and academic situation is different, two students applying for same visa may be asked different questions and be required
to submit different additional documents.
Each applicant for a student visa must submit these forms and documentation as explained below:
Form I-20A-B, Certificate of Eligibility for Nonimmigrant (F-1) Student Status-For Academic and Language Students or Form
I-20M-N, Certificate of Eligibility for Nonimmigrant (M-1) Student Status for Vocational Students. You will need to submit a SEVIS generated Form, I-20, which was provided to you by your school.You and your school official
must sign the I-20 form. See the previous section for SEVIS information.
A completed application, Nonimmigrant Visa Applicant,Form DS-156, together with a Form DS-158. Both forms must be completed and signed. Some applicants will also be required to complete and sign Form DS-157. A separate form is needed for children, even if they are included in a parent's passport. The DS-156 must be the March 2006 date, electronic "e-form application." Select Nonimmigrant Visa Application Form DS-156 to access the electronic version of the form DS-156. Important Notice: At certain U.S. Embassies and Consulates abroad, nonimmigrant visa applicants are now required to apply for their visa using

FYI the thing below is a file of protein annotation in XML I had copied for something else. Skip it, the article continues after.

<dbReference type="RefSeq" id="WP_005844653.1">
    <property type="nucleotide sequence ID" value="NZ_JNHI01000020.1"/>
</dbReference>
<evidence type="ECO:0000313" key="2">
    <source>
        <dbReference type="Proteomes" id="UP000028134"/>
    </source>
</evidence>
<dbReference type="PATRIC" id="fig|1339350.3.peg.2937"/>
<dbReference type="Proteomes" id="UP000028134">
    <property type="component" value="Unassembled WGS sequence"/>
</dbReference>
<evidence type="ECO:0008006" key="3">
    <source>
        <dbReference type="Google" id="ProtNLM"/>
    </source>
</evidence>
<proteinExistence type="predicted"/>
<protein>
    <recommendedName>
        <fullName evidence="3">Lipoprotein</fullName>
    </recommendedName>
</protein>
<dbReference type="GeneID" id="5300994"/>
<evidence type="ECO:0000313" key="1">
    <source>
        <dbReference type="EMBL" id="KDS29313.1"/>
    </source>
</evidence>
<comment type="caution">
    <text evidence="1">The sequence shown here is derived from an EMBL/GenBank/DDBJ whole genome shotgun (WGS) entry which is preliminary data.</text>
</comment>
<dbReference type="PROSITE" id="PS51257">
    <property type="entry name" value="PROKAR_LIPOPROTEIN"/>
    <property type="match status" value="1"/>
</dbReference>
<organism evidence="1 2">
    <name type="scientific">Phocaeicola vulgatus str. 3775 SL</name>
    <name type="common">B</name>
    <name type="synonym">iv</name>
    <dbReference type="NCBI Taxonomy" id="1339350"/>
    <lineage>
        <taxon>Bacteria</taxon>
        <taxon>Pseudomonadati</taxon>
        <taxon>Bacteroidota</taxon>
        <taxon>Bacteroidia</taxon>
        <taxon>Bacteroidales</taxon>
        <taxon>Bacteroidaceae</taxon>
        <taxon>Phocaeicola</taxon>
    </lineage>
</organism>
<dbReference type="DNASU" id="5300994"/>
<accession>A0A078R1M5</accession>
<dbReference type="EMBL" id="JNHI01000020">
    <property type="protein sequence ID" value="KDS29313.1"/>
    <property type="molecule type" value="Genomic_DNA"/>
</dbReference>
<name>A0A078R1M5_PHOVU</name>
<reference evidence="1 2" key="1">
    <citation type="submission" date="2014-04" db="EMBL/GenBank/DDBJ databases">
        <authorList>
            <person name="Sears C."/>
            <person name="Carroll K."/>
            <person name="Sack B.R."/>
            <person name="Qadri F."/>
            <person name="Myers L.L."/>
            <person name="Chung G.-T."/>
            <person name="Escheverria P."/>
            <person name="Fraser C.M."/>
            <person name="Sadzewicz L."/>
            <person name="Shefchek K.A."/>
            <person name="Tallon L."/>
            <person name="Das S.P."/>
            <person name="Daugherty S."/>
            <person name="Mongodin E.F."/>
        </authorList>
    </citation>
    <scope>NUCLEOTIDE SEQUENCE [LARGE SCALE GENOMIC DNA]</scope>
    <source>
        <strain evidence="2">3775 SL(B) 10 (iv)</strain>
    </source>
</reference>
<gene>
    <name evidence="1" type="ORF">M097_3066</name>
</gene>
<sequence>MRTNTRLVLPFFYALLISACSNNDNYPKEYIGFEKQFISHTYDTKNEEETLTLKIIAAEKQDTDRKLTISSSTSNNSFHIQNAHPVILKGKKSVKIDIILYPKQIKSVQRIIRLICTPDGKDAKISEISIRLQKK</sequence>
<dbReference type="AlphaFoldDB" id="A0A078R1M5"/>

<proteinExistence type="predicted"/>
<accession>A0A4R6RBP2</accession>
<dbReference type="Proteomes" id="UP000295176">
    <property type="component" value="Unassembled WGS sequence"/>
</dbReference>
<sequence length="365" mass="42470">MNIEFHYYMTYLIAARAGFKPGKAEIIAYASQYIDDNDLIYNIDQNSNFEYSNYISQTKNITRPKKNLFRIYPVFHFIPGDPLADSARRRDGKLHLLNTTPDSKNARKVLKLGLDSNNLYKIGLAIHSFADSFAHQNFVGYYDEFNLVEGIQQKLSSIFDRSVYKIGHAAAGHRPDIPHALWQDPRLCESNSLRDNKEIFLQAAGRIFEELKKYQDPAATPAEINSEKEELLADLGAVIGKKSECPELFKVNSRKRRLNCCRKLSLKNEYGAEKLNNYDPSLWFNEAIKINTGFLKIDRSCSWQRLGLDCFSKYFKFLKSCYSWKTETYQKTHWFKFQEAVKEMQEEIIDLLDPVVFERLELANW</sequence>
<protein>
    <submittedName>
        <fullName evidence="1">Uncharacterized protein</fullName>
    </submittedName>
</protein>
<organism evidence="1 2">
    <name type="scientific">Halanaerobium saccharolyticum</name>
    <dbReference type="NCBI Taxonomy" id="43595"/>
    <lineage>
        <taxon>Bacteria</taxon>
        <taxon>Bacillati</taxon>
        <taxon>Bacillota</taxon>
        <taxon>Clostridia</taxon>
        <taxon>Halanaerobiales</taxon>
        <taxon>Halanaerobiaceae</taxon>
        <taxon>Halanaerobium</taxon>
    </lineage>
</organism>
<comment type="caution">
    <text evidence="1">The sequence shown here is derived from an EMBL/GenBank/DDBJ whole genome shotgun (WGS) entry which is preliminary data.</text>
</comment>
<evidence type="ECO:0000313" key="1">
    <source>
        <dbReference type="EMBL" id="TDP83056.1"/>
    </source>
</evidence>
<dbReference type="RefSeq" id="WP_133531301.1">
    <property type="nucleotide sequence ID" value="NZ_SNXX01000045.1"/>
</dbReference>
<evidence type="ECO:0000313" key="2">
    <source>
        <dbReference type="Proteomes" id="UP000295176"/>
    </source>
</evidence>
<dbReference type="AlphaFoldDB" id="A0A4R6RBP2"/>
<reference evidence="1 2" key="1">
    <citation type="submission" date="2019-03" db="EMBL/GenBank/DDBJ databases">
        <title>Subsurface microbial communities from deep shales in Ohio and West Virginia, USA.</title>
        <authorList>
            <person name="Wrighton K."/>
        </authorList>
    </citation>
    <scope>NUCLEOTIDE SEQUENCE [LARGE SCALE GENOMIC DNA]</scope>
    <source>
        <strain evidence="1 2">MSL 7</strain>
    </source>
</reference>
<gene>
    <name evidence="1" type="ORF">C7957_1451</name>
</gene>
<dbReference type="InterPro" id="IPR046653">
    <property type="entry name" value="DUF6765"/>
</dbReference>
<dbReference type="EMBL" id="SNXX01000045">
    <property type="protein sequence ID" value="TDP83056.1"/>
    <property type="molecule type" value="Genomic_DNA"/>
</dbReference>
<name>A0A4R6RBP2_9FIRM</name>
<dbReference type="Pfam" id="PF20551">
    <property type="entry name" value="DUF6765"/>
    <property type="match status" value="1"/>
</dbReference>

the new DS-160 Online Nonimmigrant Visa Electronic Application, instead of the nonimmigrant application forms DS-156, 157,
158, and other related forms. Learn more and find out which Embassies have converted to the DS-160 Online process.
A passport valid for travel to the United States and with a validity date at least six months beyond the applicant's intended period
of stay in the United States (unless country-specific agreements provide exemptions). If more than one person is included in the passport, each person desiring a visa must complete an application.
A MRV fee receipt to show payment of the visa application fee.
The SEVIS I-901 fee receipt.
All applicants should be prepared to provide: